Tibetology (Tibetan: བོད་རིག་པ།, Wylie: bod-rig-pa) refers to the study of things related to Tibet, including its history, religion, language, culture, politics and the collection of Tibetan articles of historical, cultural and religious significance. The last may mean a collection of Tibetan statues, shrines, Buddhist icons and holy scripts, Thangka embroideries, paintings and tapestries, jewellery, masks and other objects of fine Tibetan art and craftsmanship.
The publications of the British diplomat Charles Alfred Bell contributed towards the establishment of tibetology as an academic discipline. As outstanding tibetologists of the 20th century the British Frederick William Thomas, David Snellgrove, Michael Aris, and Richard Keith Sprigg, the Italians Giuseppe Tucci and Luciano Petech, the Frenchmen Jacques Bacot and Rolf Alfred Stein, finally the Germans Dieter Schuh and Klaus Sagaster, may be mentioned.
Since a few decades, particularly in Anglo-Saxon countries, the study of Tibet and Tibetology open itself towards other disciplines, resulting in works with interdisciplinary approach. This has become most obvious in the regular conferences of the IATS (International Association of Tibetan Studies), held at intervals of three years in different cities all over the world. As examples of such open-minded Tibet researcher we might mention the American anthropologist Melvyn Goldstein, among others, who has done noted research and publications on lexical questions, about Tibetan nomads and the modern history of Tibet. Others are Robert Barnett, Matthew Kapstein, Elliot Sperling, Alex McKay, Geoffrey Samuel, and many more.
Professor Turrell Wylie in 1979 at the University of Washington Department of Asian Languages and Literature
David Germano in 2013
Giuseppe Tucci (1894-1984) Italian Tibetologist drinking butter tea in Tibet in the 1930s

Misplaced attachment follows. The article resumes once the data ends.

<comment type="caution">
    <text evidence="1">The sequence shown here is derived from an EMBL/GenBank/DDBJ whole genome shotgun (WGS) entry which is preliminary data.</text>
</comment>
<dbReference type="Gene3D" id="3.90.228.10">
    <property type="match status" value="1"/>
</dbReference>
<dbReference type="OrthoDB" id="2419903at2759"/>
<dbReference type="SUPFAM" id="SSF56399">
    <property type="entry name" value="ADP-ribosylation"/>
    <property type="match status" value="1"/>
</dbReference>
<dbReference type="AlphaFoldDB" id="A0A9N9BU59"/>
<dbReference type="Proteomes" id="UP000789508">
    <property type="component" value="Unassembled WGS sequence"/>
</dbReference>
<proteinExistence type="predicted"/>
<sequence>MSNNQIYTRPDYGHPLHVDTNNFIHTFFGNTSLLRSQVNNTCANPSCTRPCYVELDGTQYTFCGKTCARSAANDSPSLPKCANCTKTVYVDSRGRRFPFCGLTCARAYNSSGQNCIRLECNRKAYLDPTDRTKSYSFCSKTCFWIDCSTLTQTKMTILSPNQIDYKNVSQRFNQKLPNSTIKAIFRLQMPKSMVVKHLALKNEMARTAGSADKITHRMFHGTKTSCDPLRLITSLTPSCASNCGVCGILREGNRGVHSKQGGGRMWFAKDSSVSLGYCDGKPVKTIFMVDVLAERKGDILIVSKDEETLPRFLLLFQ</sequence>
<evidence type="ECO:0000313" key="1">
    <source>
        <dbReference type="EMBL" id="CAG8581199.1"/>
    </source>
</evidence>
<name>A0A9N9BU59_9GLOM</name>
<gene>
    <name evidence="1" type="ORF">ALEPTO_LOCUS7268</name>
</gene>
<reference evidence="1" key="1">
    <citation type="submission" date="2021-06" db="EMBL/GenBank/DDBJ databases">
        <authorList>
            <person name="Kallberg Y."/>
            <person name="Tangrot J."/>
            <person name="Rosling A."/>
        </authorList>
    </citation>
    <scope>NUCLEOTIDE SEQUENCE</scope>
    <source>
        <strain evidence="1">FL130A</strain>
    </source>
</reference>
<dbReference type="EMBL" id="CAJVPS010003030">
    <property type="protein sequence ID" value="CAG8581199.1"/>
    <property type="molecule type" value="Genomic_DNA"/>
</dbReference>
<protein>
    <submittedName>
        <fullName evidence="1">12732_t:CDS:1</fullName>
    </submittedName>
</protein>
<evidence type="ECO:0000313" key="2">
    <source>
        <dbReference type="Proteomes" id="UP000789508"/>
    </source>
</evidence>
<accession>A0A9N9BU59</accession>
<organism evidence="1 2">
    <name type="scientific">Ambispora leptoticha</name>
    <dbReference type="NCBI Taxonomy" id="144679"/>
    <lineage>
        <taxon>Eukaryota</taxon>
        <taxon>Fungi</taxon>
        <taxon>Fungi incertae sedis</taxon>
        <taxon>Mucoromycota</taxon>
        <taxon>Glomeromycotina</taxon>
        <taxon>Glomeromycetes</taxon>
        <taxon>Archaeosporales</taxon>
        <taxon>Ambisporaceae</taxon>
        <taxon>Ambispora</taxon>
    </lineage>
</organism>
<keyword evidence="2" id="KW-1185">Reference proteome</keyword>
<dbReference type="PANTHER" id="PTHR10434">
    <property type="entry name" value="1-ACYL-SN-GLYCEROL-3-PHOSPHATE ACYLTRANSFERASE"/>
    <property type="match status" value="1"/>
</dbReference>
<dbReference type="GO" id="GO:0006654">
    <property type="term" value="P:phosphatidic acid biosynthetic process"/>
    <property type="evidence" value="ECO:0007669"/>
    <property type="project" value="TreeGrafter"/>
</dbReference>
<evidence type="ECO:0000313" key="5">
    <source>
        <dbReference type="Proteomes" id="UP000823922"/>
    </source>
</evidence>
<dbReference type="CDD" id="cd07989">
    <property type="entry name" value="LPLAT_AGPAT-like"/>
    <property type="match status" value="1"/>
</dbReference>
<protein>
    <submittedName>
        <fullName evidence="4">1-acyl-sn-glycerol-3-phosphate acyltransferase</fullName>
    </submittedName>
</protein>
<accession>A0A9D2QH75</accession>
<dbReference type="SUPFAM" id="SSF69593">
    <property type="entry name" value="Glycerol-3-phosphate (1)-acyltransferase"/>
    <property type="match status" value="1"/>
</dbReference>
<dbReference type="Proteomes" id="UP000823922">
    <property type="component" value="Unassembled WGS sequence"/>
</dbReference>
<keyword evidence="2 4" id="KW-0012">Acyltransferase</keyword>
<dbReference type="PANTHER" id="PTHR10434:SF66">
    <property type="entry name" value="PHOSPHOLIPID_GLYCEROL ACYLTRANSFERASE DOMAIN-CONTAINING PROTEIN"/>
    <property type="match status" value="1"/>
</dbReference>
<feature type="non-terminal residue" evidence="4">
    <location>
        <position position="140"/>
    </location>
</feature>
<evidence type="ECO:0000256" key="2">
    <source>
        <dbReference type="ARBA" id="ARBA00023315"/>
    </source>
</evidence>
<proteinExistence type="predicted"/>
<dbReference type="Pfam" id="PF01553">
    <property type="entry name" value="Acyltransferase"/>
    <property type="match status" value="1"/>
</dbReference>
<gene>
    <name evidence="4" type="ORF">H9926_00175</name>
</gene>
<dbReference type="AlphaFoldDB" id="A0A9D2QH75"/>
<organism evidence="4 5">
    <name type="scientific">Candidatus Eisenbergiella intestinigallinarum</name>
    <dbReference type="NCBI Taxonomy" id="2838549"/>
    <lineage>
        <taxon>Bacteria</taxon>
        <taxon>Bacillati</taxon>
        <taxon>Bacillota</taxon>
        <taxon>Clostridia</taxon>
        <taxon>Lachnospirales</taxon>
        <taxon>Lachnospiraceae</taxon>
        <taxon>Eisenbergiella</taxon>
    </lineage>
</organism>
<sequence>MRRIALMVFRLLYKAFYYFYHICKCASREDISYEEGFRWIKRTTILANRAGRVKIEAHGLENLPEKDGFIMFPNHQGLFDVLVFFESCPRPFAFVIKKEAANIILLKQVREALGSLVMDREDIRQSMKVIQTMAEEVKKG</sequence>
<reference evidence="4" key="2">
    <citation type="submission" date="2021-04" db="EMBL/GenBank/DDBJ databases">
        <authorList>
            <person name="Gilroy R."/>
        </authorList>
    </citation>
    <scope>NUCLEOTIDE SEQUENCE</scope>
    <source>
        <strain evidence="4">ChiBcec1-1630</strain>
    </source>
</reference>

Elliot Sperling 2014
Sir Charles Alfred Bell, Author of the "Biography of the Dalai Lama" about the 13th Dalai Lama
Sándor Kőrösi Csoma authored the first Tibetan-English dictionary
Hugh Richardson in Tibet about 1940
It is an honour to introduce this volume of articles by eminent scholars of Tibetan in memory of my friend of many years, Wangchuk Deden Shakabpa, and to make my own contribution. Tsepon Shakabpa is well known to readers of English for his Tibet: A Political History - the first venture of that kind by a Tibetan - and to those with a knowledge of Tibetan for his extended version of that book, and for his Guide to the Central Temple of Lhasa. Those works show the wide range of sources, especially Tibetan historical records, with which he was familiar; and in the Introduction to his Tibet he tells of his deep study of the documents relating to the Simla Convention of 1914 which were entrusted to him by his uncle, former Kalon Lama. Further, as rtsis-dpon, a post he held from 1943, he was at the heart of every political development and had access to all Tibetan Government archives, of which he retained an acute recollection. (...) He will be remembered as a fine scholar...Cite journal requires
Reviews 'No book review can do justice to this overwhelming and almost intimidating sum of detailed scholarship and careful translation and editing. This book, not only for its historical contents and the point of view of its author, but also for its academic “tour de force”, is a great contribution to the history of Tibet and will benefit Tibetans and Westerners alike.' Françoise Pommaret, The Journal of Asian Studies, 70/1 (2011)
How to review what can be considered a historical monument of Tibet? One Hundred Thousand Moons: An Advanced Political History of Tibet written by Tsepon Wangchuk Deden Shakabpa (Rtsis dpon Dbang phyug bde ldan zhwa sgab pa, 1908-89) and translated and annotated by Derek F. Maher, is a monument in all senses of the term. First by its length: running 1,184 pages in two volumes, it covers the history of Tibet from the origin of the Tibetans until 1959. Second, it is the first full-scale history of Tibet written by a Tibetan who had access to sources unknown to Westerners or available only now. While abridged English version was published in 1967, Shakabpa finished writing this larger Tibetan version, Bod kyi srid don rgyal rabs , in 1976. The more detailed work has acquired almost mythic status, and it is finally available to the wider public with Maher's English translation.Cite journal requires